So the big picture is that plans are to increase competition for licensed and unlicensed network providers.
Additionally, 5G networks won't even be available until 2020!
Enthusiasm over the possibilities of 5G high frequency spectrum has irrationally stretched StraightPath's stock price.
Now, the latest 5G excitement is actually a huge disappointment to the company. When investors realize this, we believe the price will quickly reverse.
Some key issues facing StraightPath:
*The company has a history of poor-to-no earnings.
JAMN Finally Spills the Beans -- And It's an Ugly Mess
by Janice Shell, 6/2/2011 10:32:51 AM
To be sure, the 10-K offered investors little reason to sing. For starters, the filing reveals, this once-hot “coffee company” sells no coffee of its own at all. JAMN relies on a supplier based in frigid Canada – far away from the tropical Jamaican home of its co-founder Rohan Marley – to provide the company with an actual product to sell to its customers instead.
Back in April of 2010, JAMN inked a “supply and toll agreement” with Canterbury Coffee of British Columbia that gave it access to some brew. According to that agreement, JAMN relies on Canterbury to fulfill every role – save a minor one – normally satisfied by a firm that classifies itself as a coffee company. Canterbury purchases the coffee beans. It roasts them. And it then packages them in bags supplied by JAMN – the company’s only real product – for sale to the public.
JAMN signed this deal more than a year ago, right before Shane Whittle – a notorious Vancouver stock promoter – officially resigned as CEO of the company. But the company never mentioned that agreement, seemingly material enough to warrant at least a quiet 8-K report, in a single regulatory filing until now.
Jammin Java (JAMN): Hot Stock ... Bitter Aftertaste?
by Janice Shell, 6/2/2011 10:30:25 AM
It’s time to wake up and smell the coffee! That’s exactly what Jammin Java (OTC: JAMN.OB), a heavily promotedcoffee company, and – for very different reasons – TheStreetSweeper would like investors to do.
Since the beginning of the year, JAMN has miraculously risen from the ashes of the “Grey Market” graveyard to become one of the liveliest – and richest – stocks in the entire microcap arena. JAMN has seen its stock shoot straight toward heaven, soaring from 55 cents to peak above $6 a share on massive daily volume, with its market value nowtopping $355 million despite the company’s limited resources and operating history. (As covered in more detail below, two of the Internet tout sheets pushing JAMN the hardest effectively vanished -- disabled by their Internet servers -- on the day the stock’s trading volume exploded past 20 million shares.)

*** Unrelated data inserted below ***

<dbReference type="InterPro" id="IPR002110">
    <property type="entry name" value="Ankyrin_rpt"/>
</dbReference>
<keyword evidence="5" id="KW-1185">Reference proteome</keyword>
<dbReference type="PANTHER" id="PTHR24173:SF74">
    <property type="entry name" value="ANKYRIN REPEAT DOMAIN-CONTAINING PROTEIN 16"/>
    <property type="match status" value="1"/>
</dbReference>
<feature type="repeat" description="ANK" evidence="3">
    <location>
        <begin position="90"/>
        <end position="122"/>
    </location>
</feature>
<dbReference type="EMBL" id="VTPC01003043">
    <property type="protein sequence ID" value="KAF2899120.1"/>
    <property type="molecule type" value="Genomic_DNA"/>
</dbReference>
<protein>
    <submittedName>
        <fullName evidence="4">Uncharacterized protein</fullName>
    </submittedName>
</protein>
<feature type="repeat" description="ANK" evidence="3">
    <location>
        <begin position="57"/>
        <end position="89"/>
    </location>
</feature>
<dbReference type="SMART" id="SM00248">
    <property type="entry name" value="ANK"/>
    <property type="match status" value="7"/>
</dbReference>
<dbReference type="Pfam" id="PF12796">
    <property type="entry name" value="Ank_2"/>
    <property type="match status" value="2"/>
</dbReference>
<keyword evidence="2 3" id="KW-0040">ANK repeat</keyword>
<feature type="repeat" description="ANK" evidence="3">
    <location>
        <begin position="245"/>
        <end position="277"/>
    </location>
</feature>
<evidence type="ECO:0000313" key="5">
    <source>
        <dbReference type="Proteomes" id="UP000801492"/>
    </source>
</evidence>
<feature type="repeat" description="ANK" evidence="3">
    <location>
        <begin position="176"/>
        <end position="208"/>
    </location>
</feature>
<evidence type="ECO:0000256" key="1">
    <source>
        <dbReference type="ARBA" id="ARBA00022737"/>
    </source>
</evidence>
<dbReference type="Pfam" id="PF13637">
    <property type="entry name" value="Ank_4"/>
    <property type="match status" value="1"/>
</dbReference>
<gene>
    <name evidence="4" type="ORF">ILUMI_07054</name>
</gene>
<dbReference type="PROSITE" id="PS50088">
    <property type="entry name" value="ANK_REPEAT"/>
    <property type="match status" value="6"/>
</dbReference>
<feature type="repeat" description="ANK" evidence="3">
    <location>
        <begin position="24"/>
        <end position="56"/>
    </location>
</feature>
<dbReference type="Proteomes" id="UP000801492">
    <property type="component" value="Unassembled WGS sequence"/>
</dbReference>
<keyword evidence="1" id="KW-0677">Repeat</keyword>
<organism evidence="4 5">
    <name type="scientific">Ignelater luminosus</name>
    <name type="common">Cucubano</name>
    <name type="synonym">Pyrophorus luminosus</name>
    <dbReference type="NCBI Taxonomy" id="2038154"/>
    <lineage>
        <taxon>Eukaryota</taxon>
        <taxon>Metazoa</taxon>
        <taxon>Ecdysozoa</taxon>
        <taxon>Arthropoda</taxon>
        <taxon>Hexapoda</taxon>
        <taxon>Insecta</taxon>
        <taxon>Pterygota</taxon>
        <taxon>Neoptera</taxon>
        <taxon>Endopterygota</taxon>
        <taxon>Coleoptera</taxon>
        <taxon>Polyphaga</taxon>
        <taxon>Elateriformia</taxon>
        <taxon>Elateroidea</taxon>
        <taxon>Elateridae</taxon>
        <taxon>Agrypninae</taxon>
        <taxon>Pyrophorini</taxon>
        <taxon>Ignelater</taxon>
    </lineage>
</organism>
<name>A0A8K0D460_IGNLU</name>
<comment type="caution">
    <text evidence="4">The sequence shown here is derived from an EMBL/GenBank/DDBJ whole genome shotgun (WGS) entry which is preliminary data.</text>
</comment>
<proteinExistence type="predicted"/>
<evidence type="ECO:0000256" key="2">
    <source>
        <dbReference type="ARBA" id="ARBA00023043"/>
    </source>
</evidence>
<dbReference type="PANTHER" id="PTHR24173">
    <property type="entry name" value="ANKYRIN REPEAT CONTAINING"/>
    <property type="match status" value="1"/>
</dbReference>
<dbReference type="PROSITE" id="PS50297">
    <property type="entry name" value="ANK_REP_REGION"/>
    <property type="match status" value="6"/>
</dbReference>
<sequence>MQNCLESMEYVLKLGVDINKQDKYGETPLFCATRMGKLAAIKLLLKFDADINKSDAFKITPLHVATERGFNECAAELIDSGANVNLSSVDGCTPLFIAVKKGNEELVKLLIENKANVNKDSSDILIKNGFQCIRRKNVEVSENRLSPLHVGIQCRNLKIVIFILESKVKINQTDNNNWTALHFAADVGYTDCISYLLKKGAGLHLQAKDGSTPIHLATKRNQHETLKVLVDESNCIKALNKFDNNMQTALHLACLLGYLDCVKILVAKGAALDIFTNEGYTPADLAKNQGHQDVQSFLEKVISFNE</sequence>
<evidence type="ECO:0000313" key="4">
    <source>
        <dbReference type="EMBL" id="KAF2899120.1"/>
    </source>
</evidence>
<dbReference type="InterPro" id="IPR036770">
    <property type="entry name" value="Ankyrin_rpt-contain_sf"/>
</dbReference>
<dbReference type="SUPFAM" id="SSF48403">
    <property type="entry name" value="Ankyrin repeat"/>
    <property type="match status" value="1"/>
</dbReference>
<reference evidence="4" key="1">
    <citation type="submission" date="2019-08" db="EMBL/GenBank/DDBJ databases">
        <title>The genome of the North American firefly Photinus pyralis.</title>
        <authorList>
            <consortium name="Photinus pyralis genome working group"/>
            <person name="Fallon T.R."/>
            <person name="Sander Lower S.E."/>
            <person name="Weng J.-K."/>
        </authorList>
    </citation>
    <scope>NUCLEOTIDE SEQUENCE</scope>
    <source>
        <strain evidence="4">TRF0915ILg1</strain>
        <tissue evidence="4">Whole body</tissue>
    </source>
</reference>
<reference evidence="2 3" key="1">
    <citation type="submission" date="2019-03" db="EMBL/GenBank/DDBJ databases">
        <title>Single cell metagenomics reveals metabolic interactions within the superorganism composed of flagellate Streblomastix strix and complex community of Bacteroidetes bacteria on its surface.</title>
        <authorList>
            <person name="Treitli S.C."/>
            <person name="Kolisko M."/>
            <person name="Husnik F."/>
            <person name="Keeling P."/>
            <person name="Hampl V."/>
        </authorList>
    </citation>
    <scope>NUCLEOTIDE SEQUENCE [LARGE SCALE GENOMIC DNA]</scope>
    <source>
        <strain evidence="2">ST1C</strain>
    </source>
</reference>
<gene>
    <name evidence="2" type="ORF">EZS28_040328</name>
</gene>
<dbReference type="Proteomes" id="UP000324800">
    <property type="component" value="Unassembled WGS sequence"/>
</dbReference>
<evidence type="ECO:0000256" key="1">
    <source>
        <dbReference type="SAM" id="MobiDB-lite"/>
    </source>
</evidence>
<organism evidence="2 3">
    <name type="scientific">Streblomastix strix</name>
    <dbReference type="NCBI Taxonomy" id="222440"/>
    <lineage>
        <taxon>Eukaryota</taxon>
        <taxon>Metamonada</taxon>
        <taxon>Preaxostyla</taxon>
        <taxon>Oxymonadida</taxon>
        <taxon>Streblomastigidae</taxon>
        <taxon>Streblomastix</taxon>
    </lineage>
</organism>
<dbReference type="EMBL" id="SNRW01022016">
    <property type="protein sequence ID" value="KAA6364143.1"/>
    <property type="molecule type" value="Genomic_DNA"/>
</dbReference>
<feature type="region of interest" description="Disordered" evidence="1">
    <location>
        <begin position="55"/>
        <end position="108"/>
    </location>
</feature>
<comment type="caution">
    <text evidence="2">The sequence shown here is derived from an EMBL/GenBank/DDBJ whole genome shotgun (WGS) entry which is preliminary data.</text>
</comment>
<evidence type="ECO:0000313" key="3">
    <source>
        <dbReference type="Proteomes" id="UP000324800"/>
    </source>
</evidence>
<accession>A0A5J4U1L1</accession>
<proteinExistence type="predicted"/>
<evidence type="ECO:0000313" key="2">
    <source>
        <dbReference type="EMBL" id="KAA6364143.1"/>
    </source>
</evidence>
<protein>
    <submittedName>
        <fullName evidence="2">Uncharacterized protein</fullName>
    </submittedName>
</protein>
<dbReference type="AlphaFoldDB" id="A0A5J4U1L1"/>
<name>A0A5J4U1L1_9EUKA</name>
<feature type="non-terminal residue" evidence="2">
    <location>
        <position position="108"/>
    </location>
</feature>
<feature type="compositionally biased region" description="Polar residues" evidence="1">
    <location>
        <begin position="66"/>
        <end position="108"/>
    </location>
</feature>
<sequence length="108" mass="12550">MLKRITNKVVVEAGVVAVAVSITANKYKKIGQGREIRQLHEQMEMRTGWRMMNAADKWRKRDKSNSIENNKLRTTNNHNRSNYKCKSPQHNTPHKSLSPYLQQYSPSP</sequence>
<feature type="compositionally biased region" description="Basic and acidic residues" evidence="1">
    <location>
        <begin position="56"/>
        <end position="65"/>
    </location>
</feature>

CCME: Few Signs of Life at 'Healthy' Chinese Firm
by Roddy Boyd, 3/23/2011 9:30:34 AM
Also, and this cannot be understated, hanging out on a sidewalk in Fujian–the sidewalks double as parking spots when the streets, which appeared to have been designed in the Han Dynasty, fill up–was not a viable option. There was also the matter of the world-class headache the Financial Investigator was developing from Fuzhou’s diabolical smell, an epic conflation of poor sewage treatment, air pollution and the smell of cabbage that made getting the hell off Dongjie street a matter of vital importance.
The Financial Investigator and his traveling companion for the trip, an American investor with extensive experience in China, decided to head upstairs despite our interview with the CFO having been cancelled at the last minute (with no explanation given.) We thought a quick tour of the offices and meeting a few other executives might open our eyes to a few things.
Though the language barrier was a little steep with the young receptionist–when we asked for writing paper, she provided Kleenex–we were in short order shown to their conference room and told to wait. It did not escape notice that pride of place in the conference room belonged to a framed certificate of participation from the Fall 2010 Rodman & Renshaw conference, the World Cup for reverse merger companies and the pumpers and touts who peddle them.
Eventually chief operating officer James Yu came down and after spending 30 minutes trying to understand who we were, concluded that giving us a tour wouldn’t hurt. Soon enough, his colleague, Vinne Ye–the chairman’s assistant–came out and took us around.
It was most eye-opening.more...